Learn About the Law
Get help with your legal needs
FindLaw’s Learn About the Law features thousands of informational articles to help you understand your options. And if you’re ready to hire an attorney, find one in your area who can help.
STATE of North Carolina v. Thomas Michael GAVIN
¶ 1 Defendant Thomas Gavin appeals his conviction for first degree kidnapping. He contends that there was insufficient evidence that he confined, restrained, or removed the victim for the purpose of terrorizing her.
¶ 2 The State's evidence showed that the victim secured a no-contact order after Gavin repeatedly stalked and harassed her; that Gavin called the victim on the night of the kidnapping and lied about his whereabouts so that she would answer a knock at the door; that Gavin refused to leave when she asked; and that, when the victim refused Gavin's request for sex, he repeatedly beat the victim causing serious injuries. When officers arrived responding to a 911 call, they found blood and blood spatter throughout the apartment, including the living room, bedroom, and bathroom. No one answered when the officers initially knocked on the victim's door, but an officer observed Gavin pacing back and forth shirtless in the living room through a window and then saw Gavin appear to cover something on the floor with a blanket. Gavin did not answer the door until several minutes later.
¶ 3 From this evidence, a reasonable jury could infer Gavin's intent to terrorize the victim through a combination of stalking, deception, and repeated beatings after she asked him to leave and declined his request for sex. This, in turn, means the trial court properly denied the motion to dismiss. We therefore find no error in the trial court's judgments.
Facts and Procedural History
¶ 4 In 2016, Debbie Vandenburg was introduced to Thomas Gavin by mutual friends. Vandenburg testified that Gavin routinely made her feel uncomfortable. On more than one occasion, she caught him watching her apartment, leaving her unwanted food and gifts, and sitting alone outside her doorstep. Gavin sometimes texted or called Vandenburg up to 30 times per day, and he also sent her an unsolicited sexually explicit photo. Vandenburg told him repeatedly to stop contacting her, but he did not stop. Gavin would knock on Vandenburg's apartment door, and she would not answer. Gavin's actions ultimately led to a conviction for misdemeanor stalking.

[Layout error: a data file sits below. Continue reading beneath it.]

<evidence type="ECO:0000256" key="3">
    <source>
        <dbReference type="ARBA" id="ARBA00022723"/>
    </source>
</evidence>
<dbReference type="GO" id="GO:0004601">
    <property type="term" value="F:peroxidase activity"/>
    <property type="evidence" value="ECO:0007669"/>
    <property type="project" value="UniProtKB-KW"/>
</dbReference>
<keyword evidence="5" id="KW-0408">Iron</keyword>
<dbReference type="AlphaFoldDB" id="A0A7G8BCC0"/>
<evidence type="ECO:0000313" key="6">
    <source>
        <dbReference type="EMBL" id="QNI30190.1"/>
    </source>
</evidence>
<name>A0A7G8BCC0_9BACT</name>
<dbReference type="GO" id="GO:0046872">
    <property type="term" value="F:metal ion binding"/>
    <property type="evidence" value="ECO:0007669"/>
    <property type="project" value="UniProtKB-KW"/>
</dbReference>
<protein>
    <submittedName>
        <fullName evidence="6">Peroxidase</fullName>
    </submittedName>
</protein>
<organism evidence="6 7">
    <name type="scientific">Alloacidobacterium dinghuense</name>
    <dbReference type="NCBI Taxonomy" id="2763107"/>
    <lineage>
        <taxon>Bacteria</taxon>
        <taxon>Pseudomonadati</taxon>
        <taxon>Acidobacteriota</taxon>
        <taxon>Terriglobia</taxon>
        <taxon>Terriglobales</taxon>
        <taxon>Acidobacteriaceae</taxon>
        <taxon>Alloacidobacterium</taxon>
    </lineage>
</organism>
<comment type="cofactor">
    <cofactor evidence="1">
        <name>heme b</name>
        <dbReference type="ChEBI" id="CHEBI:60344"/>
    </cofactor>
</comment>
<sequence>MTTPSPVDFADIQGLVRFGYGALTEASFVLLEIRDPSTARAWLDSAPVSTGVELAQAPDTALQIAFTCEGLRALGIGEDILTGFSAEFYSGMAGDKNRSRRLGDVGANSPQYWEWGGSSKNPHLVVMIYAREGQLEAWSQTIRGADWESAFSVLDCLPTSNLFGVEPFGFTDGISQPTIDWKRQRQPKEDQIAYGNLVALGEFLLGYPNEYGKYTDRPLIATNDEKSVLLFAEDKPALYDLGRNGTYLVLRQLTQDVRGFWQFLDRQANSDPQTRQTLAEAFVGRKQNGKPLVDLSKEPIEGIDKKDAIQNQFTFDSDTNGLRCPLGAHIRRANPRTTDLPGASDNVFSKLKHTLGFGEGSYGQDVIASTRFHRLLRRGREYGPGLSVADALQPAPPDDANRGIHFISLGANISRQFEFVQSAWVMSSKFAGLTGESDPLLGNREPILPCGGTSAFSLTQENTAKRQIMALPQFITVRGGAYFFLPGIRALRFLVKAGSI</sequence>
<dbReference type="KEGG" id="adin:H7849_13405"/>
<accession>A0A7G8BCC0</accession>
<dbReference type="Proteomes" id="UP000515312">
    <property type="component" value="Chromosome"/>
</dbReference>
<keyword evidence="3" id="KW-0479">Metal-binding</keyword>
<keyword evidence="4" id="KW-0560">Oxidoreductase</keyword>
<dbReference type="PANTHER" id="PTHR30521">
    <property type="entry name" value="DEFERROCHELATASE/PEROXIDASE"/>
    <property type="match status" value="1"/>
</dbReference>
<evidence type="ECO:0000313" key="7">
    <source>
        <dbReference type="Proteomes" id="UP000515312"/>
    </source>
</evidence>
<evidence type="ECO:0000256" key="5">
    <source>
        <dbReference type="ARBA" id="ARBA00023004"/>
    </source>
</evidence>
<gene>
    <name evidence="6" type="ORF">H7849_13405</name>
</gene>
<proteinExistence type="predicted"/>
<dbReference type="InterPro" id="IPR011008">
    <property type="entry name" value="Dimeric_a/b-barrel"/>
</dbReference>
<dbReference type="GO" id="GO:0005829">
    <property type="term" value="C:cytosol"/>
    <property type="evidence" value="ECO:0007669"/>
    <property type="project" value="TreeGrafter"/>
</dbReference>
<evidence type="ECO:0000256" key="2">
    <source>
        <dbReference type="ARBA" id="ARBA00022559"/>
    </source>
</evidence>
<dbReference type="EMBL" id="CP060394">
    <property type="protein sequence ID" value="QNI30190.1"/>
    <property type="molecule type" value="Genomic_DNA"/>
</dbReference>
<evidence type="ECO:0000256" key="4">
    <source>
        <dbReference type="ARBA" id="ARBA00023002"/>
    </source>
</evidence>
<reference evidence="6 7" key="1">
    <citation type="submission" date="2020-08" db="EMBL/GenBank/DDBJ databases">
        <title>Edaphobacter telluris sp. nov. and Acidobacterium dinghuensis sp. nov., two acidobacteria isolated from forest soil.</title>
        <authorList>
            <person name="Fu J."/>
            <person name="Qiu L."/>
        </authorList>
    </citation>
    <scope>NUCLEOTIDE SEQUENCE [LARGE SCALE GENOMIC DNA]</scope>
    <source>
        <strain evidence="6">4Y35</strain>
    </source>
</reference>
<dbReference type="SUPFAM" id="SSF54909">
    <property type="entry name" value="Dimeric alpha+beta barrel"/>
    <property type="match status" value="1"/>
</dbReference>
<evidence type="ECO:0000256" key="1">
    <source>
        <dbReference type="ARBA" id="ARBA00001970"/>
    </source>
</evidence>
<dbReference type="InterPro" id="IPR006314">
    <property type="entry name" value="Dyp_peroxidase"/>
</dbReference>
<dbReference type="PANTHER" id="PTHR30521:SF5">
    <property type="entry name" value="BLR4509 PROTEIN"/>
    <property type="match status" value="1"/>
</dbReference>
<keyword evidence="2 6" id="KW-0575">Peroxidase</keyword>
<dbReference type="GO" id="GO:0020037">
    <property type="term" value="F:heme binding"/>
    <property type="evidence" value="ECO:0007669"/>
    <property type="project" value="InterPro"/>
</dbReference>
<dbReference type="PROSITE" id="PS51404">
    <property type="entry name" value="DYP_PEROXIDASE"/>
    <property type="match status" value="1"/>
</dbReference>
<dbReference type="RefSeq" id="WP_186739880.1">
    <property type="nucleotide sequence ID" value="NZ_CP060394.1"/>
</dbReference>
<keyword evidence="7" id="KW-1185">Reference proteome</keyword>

¶ 5 In November 2016, Vandenburg sought a no-contact order against Gavin under N.C. Gen. Stat. § 50C-1 for stalking and nonconsensual sexual contact. After a hearing, the trial court ordered Gavin to stay at least 300 yards away from Vandenburg for one year from the date of the order. The order also prohibited Gavin from contacting Vandenburg by phone. Gavin continued to contact Vandenburg by phone after the order was entered.
¶ 6 In May 2017, Gavin called Vandenburg. At the time, Vandenburg was at her apartment in Knightdale. During that call, Vandenburg asked Gavin where he was to confirm that he was not in town. Gavin lied and told Vandenburg that he was not in Knightdale.
¶ 7 Shortly after, Gavin knocked on her door. Believing Gavin was out of town and thus did not pose a risk, Vandenburg opened the door. Gavin entered the apartment and immediately began describing his desire to have sex with Vandenburg. When she refused, Gavin hit her across the face. Vandenburg told Gavin to leave. Gavin then punched Vandenburg repeatedly.
¶ 8 At 3:59 a.m., three police officers responded to a 911 call concerning a disturbance in Vandenburg's apartment. When the officers first knocked, no one answered. One of the officers then looked into a window of the apartment and saw a man without a shirt pacing back and forth in the living room. The officer saw the man leave the room and come back with what appeared to be a blanket and throw it over something on the floor. The officers continued to knock and, eventually, Gavin answered the door.
¶ 9 The officers asked to speak with the occupants of the apartment. Vandenburg told the officers that Gavin had beaten her. There was blood on the couch in the living room, blood spatter on Vandenburg's bed, and blood in the bathroom. Vandenburg does not remember being moved around her apartment. Gavin told the police that the blood was from when Vandenburg ran into the shower wall.
¶ 10 At the hospital later that same day, an officer documented Vandenburg's injuries with photographs. Doctors later confirmed that Vandenburg had a hemorrhage in her brain. She sustained a broken eardrum and had bruises all over her body. Due to the severity of her injuries, Vandenburg required several surgeries.
¶ 11 The State charged Gavin with first degree kidnapping and a number of other charges, including assault inflicting serious bodily injury and felony stalking. The jury found Gavin guilty of first degree kidnapping and these other charges, and the trial court sentenced Gavin to consecutive terms of 21 to 35 months, 96 to 128 months, and 21 to 35 months in prison. Gavin appealed.
¶ 12 Gavin argues that the trial court erred by denying his motion to dismiss the first degree kidnapping charge. He argues that the State presented insufficient evidence that he unlawfully confined, restrained, or removed Vandenburg for the specific purpose of terrorizing her.